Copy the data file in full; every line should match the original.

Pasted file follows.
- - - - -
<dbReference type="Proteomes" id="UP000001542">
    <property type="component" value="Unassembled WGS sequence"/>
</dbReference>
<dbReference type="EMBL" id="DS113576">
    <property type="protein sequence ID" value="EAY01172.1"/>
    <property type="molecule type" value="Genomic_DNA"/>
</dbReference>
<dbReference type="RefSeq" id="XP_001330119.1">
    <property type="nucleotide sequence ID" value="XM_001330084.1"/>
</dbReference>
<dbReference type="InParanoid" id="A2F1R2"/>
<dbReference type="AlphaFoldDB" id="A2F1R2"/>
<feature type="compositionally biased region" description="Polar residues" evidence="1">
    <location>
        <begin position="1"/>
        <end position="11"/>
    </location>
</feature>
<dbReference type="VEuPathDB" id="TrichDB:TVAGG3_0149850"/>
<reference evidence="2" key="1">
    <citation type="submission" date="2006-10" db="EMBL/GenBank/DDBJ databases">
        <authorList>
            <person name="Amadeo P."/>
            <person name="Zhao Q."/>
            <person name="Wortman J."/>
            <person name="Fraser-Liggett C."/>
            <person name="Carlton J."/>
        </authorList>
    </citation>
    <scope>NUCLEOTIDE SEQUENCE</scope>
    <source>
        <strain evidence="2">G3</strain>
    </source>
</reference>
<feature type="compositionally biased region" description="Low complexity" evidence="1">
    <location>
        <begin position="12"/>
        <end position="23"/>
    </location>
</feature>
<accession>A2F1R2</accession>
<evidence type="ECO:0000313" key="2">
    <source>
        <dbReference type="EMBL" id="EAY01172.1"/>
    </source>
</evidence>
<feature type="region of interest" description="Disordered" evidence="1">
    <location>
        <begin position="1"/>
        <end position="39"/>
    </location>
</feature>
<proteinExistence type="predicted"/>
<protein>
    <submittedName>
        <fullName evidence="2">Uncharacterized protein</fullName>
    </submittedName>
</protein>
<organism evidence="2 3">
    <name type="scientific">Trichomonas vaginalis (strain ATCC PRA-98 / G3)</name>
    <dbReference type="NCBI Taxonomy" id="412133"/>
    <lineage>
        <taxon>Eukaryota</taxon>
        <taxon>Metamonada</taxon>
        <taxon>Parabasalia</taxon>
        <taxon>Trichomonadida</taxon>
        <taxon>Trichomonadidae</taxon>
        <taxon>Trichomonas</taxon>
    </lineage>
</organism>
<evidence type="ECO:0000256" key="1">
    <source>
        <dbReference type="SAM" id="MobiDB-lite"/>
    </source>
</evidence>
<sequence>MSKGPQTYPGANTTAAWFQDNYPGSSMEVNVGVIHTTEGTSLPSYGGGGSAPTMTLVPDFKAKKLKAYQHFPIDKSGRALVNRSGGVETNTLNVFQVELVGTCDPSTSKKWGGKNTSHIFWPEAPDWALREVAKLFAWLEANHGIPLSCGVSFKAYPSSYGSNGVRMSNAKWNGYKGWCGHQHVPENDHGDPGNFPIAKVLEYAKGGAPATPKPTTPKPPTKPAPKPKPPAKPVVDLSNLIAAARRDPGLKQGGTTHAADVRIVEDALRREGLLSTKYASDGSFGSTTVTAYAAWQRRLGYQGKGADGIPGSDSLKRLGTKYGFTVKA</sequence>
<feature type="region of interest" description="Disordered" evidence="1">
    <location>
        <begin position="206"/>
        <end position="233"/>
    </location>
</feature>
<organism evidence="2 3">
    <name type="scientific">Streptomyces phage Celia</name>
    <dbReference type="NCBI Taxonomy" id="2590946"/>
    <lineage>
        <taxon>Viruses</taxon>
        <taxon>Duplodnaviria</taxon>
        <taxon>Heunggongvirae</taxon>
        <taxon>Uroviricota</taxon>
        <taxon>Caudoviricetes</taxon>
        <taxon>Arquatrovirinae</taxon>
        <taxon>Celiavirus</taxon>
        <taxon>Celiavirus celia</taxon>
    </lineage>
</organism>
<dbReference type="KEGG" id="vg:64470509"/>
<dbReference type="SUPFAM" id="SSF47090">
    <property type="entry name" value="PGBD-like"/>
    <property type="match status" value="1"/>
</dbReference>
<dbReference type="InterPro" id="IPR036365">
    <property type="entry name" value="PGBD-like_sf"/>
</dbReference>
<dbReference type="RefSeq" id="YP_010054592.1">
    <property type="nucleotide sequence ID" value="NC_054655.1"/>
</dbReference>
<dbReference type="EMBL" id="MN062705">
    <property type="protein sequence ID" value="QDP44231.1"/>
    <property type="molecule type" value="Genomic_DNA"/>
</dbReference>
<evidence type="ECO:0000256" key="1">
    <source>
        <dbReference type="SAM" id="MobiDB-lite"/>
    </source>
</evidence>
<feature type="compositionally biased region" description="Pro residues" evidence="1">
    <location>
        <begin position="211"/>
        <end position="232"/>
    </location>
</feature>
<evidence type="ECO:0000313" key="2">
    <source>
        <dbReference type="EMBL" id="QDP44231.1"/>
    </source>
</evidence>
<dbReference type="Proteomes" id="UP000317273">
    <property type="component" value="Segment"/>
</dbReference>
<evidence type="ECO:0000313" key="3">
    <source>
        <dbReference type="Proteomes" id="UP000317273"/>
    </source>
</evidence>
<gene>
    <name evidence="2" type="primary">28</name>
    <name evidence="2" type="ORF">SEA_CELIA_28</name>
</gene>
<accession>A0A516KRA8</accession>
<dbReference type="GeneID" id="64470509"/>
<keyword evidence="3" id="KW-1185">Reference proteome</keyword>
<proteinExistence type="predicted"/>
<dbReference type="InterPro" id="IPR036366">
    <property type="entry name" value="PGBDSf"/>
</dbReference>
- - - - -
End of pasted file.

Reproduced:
<dbReference type="Proteomes" id="UP000001542">
    <property type="component" value="Unassembled WGS sequence"/>
</dbReference>
<dbReference type="EMBL" id="DS113576">
    <property type="protein sequence ID" value="EAY01172.1"/>
    <property type="molecule type" value="Genomic_DNA"/>
</dbReference>
<dbReference type="RefSeq" id="XP_001330119.1">
    <property type="nucleotide sequence ID" value="XM_001330084.1"/>
</dbReference>
<dbReference type="InParanoid" id="A2F1R2"/>
<dbReference type="AlphaFoldDB" id="A2F1R2"/>
<feature type="compositionally biased region" description="Polar residues" evidence="1">
    <location>
        <begin position="1"/>
        <end position="11"/>
    </location>
</feature>
<dbReference type="VEuPathDB" id="TrichDB:TVAGG3_0149850"/>
<reference evidence="2" key="1">
    <citation type="submission" date="2006-10" db="EMBL/GenBank/DDBJ databases">
        <authorList>
            <person name="Amadeo P."/>
            <person name="Zhao Q."/>
            <person name="Wortman J."/>
            <person name="Fraser-Liggett C."/>
            <person name="Carlton J."/>
        </authorList>
    </citation>
    <scope>NUCLEOTIDE SEQUENCE</scope>
    <source>
        <strain evidence="2">G3</strain>
    </source>
</reference>
<feature type="compositionally biased region" description="Low complexity" evidence="1">
    <location>
        <begin position="12"/>
        <end position="23"/>
    </location>
</feature>
<accession>A2F1R2</accession>
<evidence type="ECO:0000313" key="2">
    <source>
        <dbReference type="EMBL" id="EAY01172.1"/>
    </source>
</evidence>
<feature type="region of interest" description="Disordered" evidence="1">
    <location>
        <begin position="1"/>
        <end position="39"/>
    </location>
</feature>
<proteinExistence type="predicted"/>
<protein>
    <submittedName>
        <fullName evidence="2">Uncharacterized protein</fullName>
    </submittedName>
</protein>
<organism evidence="2 3">
    <name type="scientific">Trichomonas vaginalis (strain ATCC PRA-98 / G3)</name>
    <dbReference type="NCBI Taxonomy" id="412133"/>
    <lineage>
        <taxon>Eukaryota</taxon>
        <taxon>Metamonada</taxon>
        <taxon>Parabasalia</taxon>
        <taxon>Trichomonadida</taxon>
        <taxon>Trichomonadidae</taxon>
        <taxon>Trichomonas</taxon>
    </lineage>
</organism>
<evidence type="ECO:0000256" key="1">
    <source>
        <dbReference type="SAM" id="MobiDB-lite"/>
    </source>
</evidence>
<sequence>MSKGPQTYPGANTTAAWFQDNYPGSSMEVNVGVIHTTEGTSLPSYGGGGSAPTMTLVPDFKAKKLKAYQHFPIDKSGRALVNRSGGVETNTLNVFQVELVGTCDPSTSKKWGGKNTSHIFWPEAPDWALREVAKLFAWLEANHGIPLSCGVSFKAYPSSYGSNGVRMSNAKWNGYKGWCGHQHVPENDHGDPGNFPIAKVLEYAKGGAPATPKPTTPKPPTKPAPKPKPPAKPVVDLSNLIAAARRDPGLKQGGTTHAADVRIVEDALRREGLLSTKYASDGSFGSTTVTAYAAWQRRLGYQGKGADGIPGSDSLKRLGTKYGFTVKA</sequence>
<feature type="region of interest" description="Disordered" evidence="1">
    <location>
        <begin position="206"/>
        <end position="233"/>
    </location>
</feature>
<organism evidence="2 3">
    <name type="scientific">Streptomyces phage Celia</name>
    <dbReference type="NCBI Taxonomy" id="2590946"/>
    <lineage>
        <taxon>Viruses</taxon>
        <taxon>Duplodnaviria</taxon>
        <taxon>Heunggongvirae</taxon>
        <taxon>Uroviricota</taxon>
        <taxon>Caudoviricetes</taxon>
        <taxon>Arquatrovirinae</taxon>
        <taxon>Celiavirus</taxon>
        <taxon>Celiavirus celia</taxon>
    </lineage>
</organism>
<dbReference type="KEGG" id="vg:64470509"/>
<dbReference type="SUPFAM" id="SSF47090">
    <property type="entry name" value="PGBD-like"/>
    <property type="match status" value="1"/>
</dbReference>
<dbReference type="InterPro" id="IPR036365">
    <property type="entry name" value="PGBD-like_sf"/>
</dbReference>
<dbReference type="RefSeq" id="YP_010054592.1">
    <property type="nucleotide sequence ID" value="NC_054655.1"/>
</dbReference>
<dbReference type="EMBL" id="MN062705">
    <property type="protein sequence ID" value="QDP44231.1"/>
    <property type="molecule type" value="Genomic_DNA"/>
</dbReference>
<evidence type="ECO:0000256" key="1">
    <source>
        <dbReference type="SAM" id="MobiDB-lite"/>
    </source>
</evidence>
<feature type="compositionally biased region" description="Pro residues" evidence="1">
    <location>
        <begin position="211"/>
        <end position="232"/>
    </location>
</feature>
<evidence type="ECO:0000313" key="2">
    <source>
        <dbReference type="EMBL" id="QDP44231.1"/>
    </source>
</evidence>
<dbReference type="Proteomes" id="UP000317273">
    <property type="component" value="Segment"/>
</dbReference>
<evidence type="ECO:0000313" key="3">
    <source>
        <dbReference type="Proteomes" id="UP000317273"/>
    </source>
</evidence>
<gene>
    <name evidence="2" type="primary">28</name>
    <name evidence="2" type="ORF">SEA_CELIA_28</name>
</gene>
<accession>A0A516KRA8</accession>
<dbReference type="GeneID" id="64470509"/>
<keyword evidence="3" id="KW-1185">Reference proteome</keyword>
<proteinExistence type="predicted"/>
<dbReference type="InterPro" id="IPR036366">
    <property type="entry name" value="PGBDSf"/>
</dbReference>